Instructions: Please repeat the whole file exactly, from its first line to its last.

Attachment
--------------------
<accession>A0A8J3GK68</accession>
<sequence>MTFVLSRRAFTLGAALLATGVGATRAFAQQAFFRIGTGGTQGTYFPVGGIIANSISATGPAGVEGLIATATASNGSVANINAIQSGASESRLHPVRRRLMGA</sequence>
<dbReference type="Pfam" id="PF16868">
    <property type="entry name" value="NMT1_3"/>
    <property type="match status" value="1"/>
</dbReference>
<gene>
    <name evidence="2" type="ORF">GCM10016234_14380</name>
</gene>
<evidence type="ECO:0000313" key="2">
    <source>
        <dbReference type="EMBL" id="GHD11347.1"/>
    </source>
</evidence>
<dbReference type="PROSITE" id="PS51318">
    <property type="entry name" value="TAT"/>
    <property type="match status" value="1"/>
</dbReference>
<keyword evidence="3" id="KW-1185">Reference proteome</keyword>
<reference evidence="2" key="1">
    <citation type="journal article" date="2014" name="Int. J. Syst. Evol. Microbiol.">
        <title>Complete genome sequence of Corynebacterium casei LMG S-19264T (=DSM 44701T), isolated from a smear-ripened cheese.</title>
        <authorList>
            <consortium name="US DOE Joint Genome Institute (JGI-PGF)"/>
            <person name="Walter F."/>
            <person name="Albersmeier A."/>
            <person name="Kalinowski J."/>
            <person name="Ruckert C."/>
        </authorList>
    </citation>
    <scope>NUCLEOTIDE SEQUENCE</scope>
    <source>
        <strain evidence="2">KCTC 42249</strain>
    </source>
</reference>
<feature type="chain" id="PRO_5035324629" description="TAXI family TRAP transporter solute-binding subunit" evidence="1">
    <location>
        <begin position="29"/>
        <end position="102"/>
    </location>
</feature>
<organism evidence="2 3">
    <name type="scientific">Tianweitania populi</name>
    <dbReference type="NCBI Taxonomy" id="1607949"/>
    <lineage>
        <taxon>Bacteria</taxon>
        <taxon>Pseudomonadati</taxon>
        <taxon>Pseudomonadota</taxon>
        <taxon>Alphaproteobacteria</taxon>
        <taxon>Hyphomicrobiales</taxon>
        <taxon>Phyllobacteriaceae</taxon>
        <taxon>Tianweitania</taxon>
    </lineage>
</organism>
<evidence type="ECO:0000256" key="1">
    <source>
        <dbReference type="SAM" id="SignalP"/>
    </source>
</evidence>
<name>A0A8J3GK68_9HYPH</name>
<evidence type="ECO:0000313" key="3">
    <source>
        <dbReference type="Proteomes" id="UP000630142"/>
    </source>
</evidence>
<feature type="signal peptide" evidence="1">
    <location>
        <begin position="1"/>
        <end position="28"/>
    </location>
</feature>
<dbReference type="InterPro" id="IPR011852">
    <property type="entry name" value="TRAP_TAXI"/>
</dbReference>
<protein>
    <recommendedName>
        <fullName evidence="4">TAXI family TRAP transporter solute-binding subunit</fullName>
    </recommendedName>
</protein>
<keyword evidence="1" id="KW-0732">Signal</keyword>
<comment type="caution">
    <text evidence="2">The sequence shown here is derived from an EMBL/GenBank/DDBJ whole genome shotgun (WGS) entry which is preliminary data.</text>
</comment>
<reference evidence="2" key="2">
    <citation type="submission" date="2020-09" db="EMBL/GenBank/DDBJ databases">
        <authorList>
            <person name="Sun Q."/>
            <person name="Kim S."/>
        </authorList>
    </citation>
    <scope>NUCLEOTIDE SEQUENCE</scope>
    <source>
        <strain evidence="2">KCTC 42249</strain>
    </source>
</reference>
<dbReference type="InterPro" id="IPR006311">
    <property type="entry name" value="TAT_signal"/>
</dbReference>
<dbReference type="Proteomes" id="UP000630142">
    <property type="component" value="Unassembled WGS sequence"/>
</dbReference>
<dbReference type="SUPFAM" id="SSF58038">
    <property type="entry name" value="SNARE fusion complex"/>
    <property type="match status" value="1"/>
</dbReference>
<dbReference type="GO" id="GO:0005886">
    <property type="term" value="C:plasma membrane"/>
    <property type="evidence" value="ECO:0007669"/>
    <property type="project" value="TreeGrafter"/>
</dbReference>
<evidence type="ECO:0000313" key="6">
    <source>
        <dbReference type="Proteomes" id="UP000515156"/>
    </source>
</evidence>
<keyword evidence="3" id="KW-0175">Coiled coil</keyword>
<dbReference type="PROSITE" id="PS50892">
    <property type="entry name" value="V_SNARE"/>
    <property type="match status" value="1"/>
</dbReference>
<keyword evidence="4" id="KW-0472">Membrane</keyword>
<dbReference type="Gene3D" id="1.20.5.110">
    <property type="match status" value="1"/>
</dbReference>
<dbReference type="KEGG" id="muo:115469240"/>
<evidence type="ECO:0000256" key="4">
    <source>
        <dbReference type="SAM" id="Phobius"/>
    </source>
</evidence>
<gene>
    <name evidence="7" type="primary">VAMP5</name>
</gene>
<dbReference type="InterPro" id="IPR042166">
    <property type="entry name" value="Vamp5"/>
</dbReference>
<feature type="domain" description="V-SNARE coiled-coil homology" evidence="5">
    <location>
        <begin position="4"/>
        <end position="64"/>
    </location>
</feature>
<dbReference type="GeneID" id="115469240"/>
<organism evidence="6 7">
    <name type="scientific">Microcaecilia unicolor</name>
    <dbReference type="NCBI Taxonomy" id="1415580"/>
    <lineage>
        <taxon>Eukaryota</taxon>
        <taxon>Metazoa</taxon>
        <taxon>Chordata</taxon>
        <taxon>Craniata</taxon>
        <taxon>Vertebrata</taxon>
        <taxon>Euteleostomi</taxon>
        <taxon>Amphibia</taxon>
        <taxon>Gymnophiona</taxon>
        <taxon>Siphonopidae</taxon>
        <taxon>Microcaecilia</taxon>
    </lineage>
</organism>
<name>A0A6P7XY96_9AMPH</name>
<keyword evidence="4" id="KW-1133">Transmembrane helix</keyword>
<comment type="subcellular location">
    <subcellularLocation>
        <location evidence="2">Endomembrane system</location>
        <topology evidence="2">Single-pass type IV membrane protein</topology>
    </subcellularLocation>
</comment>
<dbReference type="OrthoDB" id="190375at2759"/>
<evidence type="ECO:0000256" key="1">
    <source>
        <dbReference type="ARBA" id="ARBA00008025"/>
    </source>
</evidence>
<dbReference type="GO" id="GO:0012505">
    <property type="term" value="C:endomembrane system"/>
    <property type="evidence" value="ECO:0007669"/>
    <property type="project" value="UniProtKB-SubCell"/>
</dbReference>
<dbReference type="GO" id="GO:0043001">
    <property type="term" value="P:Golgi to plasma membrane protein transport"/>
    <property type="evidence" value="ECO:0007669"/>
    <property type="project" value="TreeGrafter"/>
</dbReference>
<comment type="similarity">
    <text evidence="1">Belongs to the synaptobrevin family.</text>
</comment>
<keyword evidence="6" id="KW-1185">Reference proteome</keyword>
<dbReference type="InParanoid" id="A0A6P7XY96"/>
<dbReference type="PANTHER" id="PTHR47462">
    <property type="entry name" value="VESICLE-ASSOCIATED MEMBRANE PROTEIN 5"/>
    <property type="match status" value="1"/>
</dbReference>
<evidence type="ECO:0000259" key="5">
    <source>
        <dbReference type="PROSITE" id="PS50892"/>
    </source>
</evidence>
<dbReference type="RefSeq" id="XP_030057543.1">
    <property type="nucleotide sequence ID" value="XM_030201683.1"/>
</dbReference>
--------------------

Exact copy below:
<accession>A0A8J3GK68</accession>
<sequence>MTFVLSRRAFTLGAALLATGVGATRAFAQQAFFRIGTGGTQGTYFPVGGIIANSISATGPAGVEGLIATATASNGSVANINAIQSGASESRLHPVRRRLMGA</sequence>
<dbReference type="Pfam" id="PF16868">
    <property type="entry name" value="NMT1_3"/>
    <property type="match status" value="1"/>
</dbReference>
<gene>
    <name evidence="2" type="ORF">GCM10016234_14380</name>
</gene>
<evidence type="ECO:0000313" key="2">
    <source>
        <dbReference type="EMBL" id="GHD11347.1"/>
    </source>
</evidence>
<dbReference type="PROSITE" id="PS51318">
    <property type="entry name" value="TAT"/>
    <property type="match status" value="1"/>
</dbReference>
<keyword evidence="3" id="KW-1185">Reference proteome</keyword>
<reference evidence="2" key="1">
    <citation type="journal article" date="2014" name="Int. J. Syst. Evol. Microbiol.">
        <title>Complete genome sequence of Corynebacterium casei LMG S-19264T (=DSM 44701T), isolated from a smear-ripened cheese.</title>
        <authorList>
            <consortium name="US DOE Joint Genome Institute (JGI-PGF)"/>
            <person name="Walter F."/>
            <person name="Albersmeier A."/>
            <person name="Kalinowski J."/>
            <person name="Ruckert C."/>
        </authorList>
    </citation>
    <scope>NUCLEOTIDE SEQUENCE</scope>
    <source>
        <strain evidence="2">KCTC 42249</strain>
    </source>
</reference>
<feature type="chain" id="PRO_5035324629" description="TAXI family TRAP transporter solute-binding subunit" evidence="1">
    <location>
        <begin position="29"/>
        <end position="102"/>
    </location>
</feature>
<organism evidence="2 3">
    <name type="scientific">Tianweitania populi</name>
    <dbReference type="NCBI Taxonomy" id="1607949"/>
    <lineage>
        <taxon>Bacteria</taxon>
        <taxon>Pseudomonadati</taxon>
        <taxon>Pseudomonadota</taxon>
        <taxon>Alphaproteobacteria</taxon>
        <taxon>Hyphomicrobiales</taxon>
        <taxon>Phyllobacteriaceae</taxon>
        <taxon>Tianweitania</taxon>
    </lineage>
</organism>
<evidence type="ECO:0000256" key="1">
    <source>
        <dbReference type="SAM" id="SignalP"/>
    </source>
</evidence>
<name>A0A8J3GK68_9HYPH</name>
<evidence type="ECO:0000313" key="3">
    <source>
        <dbReference type="Proteomes" id="UP000630142"/>
    </source>
</evidence>
<feature type="signal peptide" evidence="1">
    <location>
        <begin position="1"/>
        <end position="28"/>
    </location>
</feature>
<dbReference type="InterPro" id="IPR011852">
    <property type="entry name" value="TRAP_TAXI"/>
</dbReference>
<protein>
    <recommendedName>
        <fullName evidence="4">TAXI family TRAP transporter solute-binding subunit</fullName>
    </recommendedName>
</protein>
<keyword evidence="1" id="KW-0732">Signal</keyword>
<comment type="caution">
    <text evidence="2">The sequence shown here is derived from an EMBL/GenBank/DDBJ whole genome shotgun (WGS) entry which is preliminary data.</text>
</comment>
<reference evidence="2" key="2">
    <citation type="submission" date="2020-09" db="EMBL/GenBank/DDBJ databases">
        <authorList>
            <person name="Sun Q."/>
            <person name="Kim S."/>
        </authorList>
    </citation>
    <scope>NUCLEOTIDE SEQUENCE</scope>
    <source>
        <strain evidence="2">KCTC 42249</strain>
    </source>
</reference>
<dbReference type="InterPro" id="IPR006311">
    <property type="entry name" value="TAT_signal"/>
</dbReference>
<dbReference type="Proteomes" id="UP000630142">
    <property type="component" value="Unassembled WGS sequence"/>
</dbReference>
<dbReference type="SUPFAM" id="SSF58038">
    <property type="entry name" value="SNARE fusion complex"/>
    <property type="match status" value="1"/>
</dbReference>
<dbReference type="GO" id="GO:0005886">
    <property type="term" value="C:plasma membrane"/>
    <property type="evidence" value="ECO:0007669"/>
    <property type="project" value="TreeGrafter"/>
</dbReference>
<evidence type="ECO:0000313" key="6">
    <source>
        <dbReference type="Proteomes" id="UP000515156"/>
    </source>
</evidence>
<keyword evidence="3" id="KW-0175">Coiled coil</keyword>
<dbReference type="PROSITE" id="PS50892">
    <property type="entry name" value="V_SNARE"/>
    <property type="match status" value="1"/>
</dbReference>
<keyword evidence="4" id="KW-0472">Membrane</keyword>
<dbReference type="Gene3D" id="1.20.5.110">
    <property type="match status" value="1"/>
</dbReference>
<dbReference type="KEGG" id="muo:115469240"/>
<evidence type="ECO:0000256" key="4">
    <source>
        <dbReference type="SAM" id="Phobius"/>
    </source>
</evidence>
<gene>
    <name evidence="7" type="primary">VAMP5</name>
</gene>
<dbReference type="InterPro" id="IPR042166">
    <property type="entry name" value="Vamp5"/>
</dbReference>
<feature type="domain" description="V-SNARE coiled-coil homology" evidence="5">
    <location>
        <begin position="4"/>
        <end position="64"/>
    </location>
</feature>
<dbReference type="GeneID" id="115469240"/>
<organism evidence="6 7">
    <name type="scientific">Microcaecilia unicolor</name>
    <dbReference type="NCBI Taxonomy" id="1415580"/>
    <lineage>
        <taxon>Eukaryota</taxon>
        <taxon>Metazoa</taxon>
        <taxon>Chordata</taxon>
        <taxon>Craniata</taxon>
        <taxon>Vertebrata</taxon>
        <taxon>Euteleostomi</taxon>
        <taxon>Amphibia</taxon>
        <taxon>Gymnophiona</taxon>
        <taxon>Siphonopidae</taxon>
        <taxon>Microcaecilia</taxon>
    </lineage>
</organism>
<name>A0A6P7XY96_9AMPH</name>
<keyword evidence="4" id="KW-1133">Transmembrane helix</keyword>
<comment type="subcellular location">
    <subcellularLocation>
        <location evidence="2">Endomembrane system</location>
        <topology evidence="2">Single-pass type IV membrane protein</topology>
    </subcellularLocation>
</comment>
<dbReference type="OrthoDB" id="190375at2759"/>
<evidence type="ECO:0000256" key="1">
    <source>
        <dbReference type="ARBA" id="ARBA00008025"/>
    </source>
</evidence>
<dbReference type="GO" id="GO:0012505">
    <property type="term" value="C:endomembrane system"/>
    <property type="evidence" value="ECO:0007669"/>
    <property type="project" value="UniProtKB-SubCell"/>
</dbReference>
<dbReference type="GO" id="GO:0043001">
    <property type="term" value="P:Golgi to plasma membrane protein transport"/>
    <property type="evidence" value="ECO:0007669"/>
    <property type="project" value="TreeGrafter"/>
</dbReference>
<comment type="similarity">
    <text evidence="1">Belongs to the synaptobrevin family.</text>
</comment>
<keyword evidence="6" id="KW-1185">Reference proteome</keyword>
<dbReference type="InParanoid" id="A0A6P7XY96"/>
<dbReference type="PANTHER" id="PTHR47462">
    <property type="entry name" value="VESICLE-ASSOCIATED MEMBRANE PROTEIN 5"/>
    <property type="match status" value="1"/>
</dbReference>
<evidence type="ECO:0000259" key="5">
    <source>
        <dbReference type="PROSITE" id="PS50892"/>
    </source>
</evidence>
<dbReference type="RefSeq" id="XP_030057543.1">
    <property type="nucleotide sequence ID" value="XM_030201683.1"/>
</dbReference>